“Yesterday, as of 8 o’clock at night, they were going ahead to do it, but as of midnight they called and said they wanted to postpone the cleaning operations to see if they could work out an agreement with the protesters,” Mr. Bloomberg said. “My understanding is that Brookfield got lots of calls from many elected officials threatening them and saying if you don’t stop this we’ll make your life more difficult.”
That is an ugly allegation.
Bloomberg and his cronies will be back with some other reason to put an end to the protest. He must protect his fellow oligarchs from the embarrassment by the masses before the world. Right now it might create an international incident.
Solidarity hero Lech Walesa [sic] is flying to New York to show his support for the Occupy Wall Street protesters. “How could I not respond,” Walesa told a Polish newspaper Wednesday. “The thousands of people gathered near Wall Street are worried about the fate of their future, the fate of their country. This is something I understand.” 
Wałęsa says he’s coming to help protest economic “unfairness.” “Union leaders and capitalists need to figure out what to do, because otherwise they will have to contend with a worldwide revolt against capitalism,” he warned.
On October 15th people from all over the world will take to the streets and squares.
From America to Asia, from Africa to Europe, people are rising up to claim their rights and demand a true democracy. Now it is time for all of us to join in a global non violent protest.
The ruling powers work for the benefit of just a few, ignoring the will of the vast majority and the human and environmental price we all have to pay. This intolerable situation must end.
United in one voice, we will let politicians, and the financial elites they serve, know it is up to us, the people, to decide our future. We are not goods in the hands of politicians and bankers who do not represent us.
On October 15th, we will meet on the streets to initiate the global change we want. We will peacefully demonstrate, talk and organize until we make it happen.
It’s time for us to unite. It’s time for them to listen.
On this day in 1815, Napoleon Bonaparte begins his final exile on the Island of St. Helene.
Napoleon Bonaparte (15 August 1769 – 5 May 1821) was a military and political leader of France and Emperor of the French as Napoleon I, whose actions shaped European politics in the early 19th century.
Napoleon was born in Corsica to parents of minor noble Italian ancestry and trained as an artillery officer in mainland France. Bonaparte rose to prominence under the French First Republic and led successful campaigns against the First and Second Coalitions arrayed against France. In 1799, he staged a coup d’etat and installed himself as First Consul; five years later the French Senate proclaimed him emperor. In the first decade of the 19th century, the French Empire under Napoleon engaged in a series of conflicts-the Napoleonic Wars-involving every major European power. After a streak of victories, France secured a dominant position in continental Europe, and Napoleon maintained the French sphere of influence through the formation of extensive alliances and the appointment of friends and family members to rule other European countries as French client states.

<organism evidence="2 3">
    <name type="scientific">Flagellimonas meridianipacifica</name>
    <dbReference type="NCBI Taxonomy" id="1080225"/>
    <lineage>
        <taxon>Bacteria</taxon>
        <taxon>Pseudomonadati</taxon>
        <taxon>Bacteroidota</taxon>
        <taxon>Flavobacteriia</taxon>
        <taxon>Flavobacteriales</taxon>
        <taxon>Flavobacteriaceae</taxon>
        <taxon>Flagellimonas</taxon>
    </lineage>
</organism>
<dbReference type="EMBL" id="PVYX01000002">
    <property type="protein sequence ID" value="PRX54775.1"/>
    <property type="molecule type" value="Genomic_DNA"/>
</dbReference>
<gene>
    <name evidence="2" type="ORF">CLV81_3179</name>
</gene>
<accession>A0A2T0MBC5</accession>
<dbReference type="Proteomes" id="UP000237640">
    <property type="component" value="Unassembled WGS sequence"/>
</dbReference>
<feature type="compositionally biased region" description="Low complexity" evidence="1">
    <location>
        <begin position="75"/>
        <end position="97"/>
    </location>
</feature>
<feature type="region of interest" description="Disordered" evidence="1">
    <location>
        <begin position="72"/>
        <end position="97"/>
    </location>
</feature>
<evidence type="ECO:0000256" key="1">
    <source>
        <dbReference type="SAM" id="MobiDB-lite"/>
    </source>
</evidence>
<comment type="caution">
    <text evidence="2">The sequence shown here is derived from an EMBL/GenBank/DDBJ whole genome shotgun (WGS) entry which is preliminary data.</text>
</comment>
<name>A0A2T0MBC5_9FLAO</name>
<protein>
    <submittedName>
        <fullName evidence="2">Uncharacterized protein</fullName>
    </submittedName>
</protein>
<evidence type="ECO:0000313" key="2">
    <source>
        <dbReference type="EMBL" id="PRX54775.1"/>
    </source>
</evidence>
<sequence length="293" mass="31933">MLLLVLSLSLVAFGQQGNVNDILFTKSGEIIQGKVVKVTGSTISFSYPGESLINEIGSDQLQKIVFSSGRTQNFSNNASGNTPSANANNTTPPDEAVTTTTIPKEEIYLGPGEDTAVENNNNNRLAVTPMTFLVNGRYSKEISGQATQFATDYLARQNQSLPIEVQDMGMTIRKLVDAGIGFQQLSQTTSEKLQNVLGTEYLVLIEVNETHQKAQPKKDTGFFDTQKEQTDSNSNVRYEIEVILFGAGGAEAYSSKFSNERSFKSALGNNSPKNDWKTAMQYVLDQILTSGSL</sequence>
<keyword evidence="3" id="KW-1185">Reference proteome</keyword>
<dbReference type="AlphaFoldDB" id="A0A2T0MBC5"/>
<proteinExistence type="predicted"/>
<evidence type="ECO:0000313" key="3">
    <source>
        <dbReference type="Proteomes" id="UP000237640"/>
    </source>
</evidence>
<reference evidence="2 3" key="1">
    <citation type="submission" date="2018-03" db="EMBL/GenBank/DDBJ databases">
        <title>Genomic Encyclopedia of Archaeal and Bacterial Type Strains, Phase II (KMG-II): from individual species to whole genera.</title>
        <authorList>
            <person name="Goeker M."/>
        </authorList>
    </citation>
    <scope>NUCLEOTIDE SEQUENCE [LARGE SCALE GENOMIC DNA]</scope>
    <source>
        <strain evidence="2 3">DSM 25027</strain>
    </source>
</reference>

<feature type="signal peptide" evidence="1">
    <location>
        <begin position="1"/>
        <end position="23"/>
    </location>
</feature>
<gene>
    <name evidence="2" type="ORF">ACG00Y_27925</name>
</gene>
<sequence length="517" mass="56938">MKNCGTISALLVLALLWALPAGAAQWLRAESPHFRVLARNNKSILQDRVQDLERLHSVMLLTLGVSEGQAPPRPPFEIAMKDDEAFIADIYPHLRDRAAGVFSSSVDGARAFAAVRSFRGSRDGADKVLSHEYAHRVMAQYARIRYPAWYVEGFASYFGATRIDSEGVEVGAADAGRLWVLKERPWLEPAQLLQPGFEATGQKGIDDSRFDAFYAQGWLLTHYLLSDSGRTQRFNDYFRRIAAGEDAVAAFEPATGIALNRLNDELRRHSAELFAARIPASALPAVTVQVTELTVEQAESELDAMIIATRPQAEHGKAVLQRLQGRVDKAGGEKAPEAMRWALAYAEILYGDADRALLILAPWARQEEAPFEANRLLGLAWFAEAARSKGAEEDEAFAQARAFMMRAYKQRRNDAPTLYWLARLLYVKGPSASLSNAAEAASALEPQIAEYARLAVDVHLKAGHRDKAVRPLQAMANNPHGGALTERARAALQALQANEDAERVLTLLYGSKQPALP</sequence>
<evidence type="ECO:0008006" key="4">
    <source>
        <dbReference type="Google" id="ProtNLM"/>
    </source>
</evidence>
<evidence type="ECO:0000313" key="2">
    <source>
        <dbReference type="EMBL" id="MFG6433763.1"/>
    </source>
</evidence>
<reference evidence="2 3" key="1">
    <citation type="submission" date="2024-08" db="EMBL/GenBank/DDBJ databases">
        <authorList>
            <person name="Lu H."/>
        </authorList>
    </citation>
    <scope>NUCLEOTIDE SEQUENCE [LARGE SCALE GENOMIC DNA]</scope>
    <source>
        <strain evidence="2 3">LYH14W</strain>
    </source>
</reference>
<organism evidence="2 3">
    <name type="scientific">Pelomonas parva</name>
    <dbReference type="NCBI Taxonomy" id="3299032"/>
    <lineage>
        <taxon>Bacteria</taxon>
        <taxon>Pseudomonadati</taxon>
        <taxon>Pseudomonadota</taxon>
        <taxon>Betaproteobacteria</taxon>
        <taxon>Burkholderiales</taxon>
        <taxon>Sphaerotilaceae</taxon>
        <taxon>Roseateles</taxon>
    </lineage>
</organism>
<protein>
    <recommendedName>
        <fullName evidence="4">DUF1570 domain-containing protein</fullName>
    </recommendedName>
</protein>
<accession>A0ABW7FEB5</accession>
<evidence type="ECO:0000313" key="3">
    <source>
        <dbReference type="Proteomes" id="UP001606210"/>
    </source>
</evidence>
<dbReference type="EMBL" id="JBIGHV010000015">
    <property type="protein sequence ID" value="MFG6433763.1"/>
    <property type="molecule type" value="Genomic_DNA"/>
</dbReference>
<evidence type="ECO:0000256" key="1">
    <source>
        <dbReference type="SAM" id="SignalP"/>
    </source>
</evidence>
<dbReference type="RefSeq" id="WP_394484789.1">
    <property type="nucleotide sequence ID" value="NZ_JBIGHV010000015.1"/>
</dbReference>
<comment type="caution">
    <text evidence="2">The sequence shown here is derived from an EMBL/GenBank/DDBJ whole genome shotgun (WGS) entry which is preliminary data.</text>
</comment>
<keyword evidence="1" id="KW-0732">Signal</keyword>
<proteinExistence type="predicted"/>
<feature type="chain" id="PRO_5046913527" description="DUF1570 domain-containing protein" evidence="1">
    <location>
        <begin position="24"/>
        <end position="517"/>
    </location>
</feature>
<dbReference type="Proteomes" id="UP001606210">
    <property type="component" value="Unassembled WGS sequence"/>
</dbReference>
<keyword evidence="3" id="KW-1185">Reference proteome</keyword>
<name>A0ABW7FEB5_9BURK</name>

Napoleon’s campaigns are studied at military academies the world over. While considered a tyrant by his opponents, he is also remembered for the establishment of the Napoleonic code, which laid the administrative and judicial foundations for much of Western Europe.
Typhoon Roke didn’t slow down testing of a new maglev high-speed train in Yamanashi Prefecture, which apparently passed with flying colors during the storm.
Two guys who run a company in Hokkaido called alibi.com-that makes up bogus background info for people applying for loans, jobs, etc-were in trouble with Johnny Law… for making up bogus info. “Since that’s our business, we provided a false explanation,” reasoned one of the accused.
Yakult Swallows outfielder Aaron Guiel hung up the cleats after a five-year spell in Japan that saw him belt 90 home runs. Back injuries forced the former MLB player to call it a career and head back to his native Canada.
A story in The Asahi Shimbun said a 132-meter long ferry called the Yotei Maru 2, docked at a maritime museum in Odaiba, can be yours for the taking, provided you have a place to moor the vessel.
Not surprisingly, the Ministry of Land, Infrastructure, Transport and Tourism reported that “land prices have tumbled in the three prefectures of northeastern Japan most affected by the March 11 disaster.” Some property in Miyagi Prefecture has plummeted more than 18 percent. Now that’s a toxic market.
On the other side of the coin, a spokeswoman for the Candle House chain said that sales of candles increased about 50 percent after March 11.
Yukio Akagariyama became the first Japanese billiards player to win the World 9-Ball Championship in 13 years when he beat Ronnie Alcano of the Philippines in the final in Doha.
au will start selling Apple’s iPhone in Japan, and local cellphone producers fear the worst.
In other news from the cellphone sector, NTT DoCoMo is coming out with a phone that has a cover, or jacket, capable of “measuring bad breath, body fat and even radiation.”
A security guard working on a cash delivery truck in Saitama was shot in both knees by a man who snatched a bag from him before taking off on a motorbike. The bag reportedly contained only a few documents and no cash.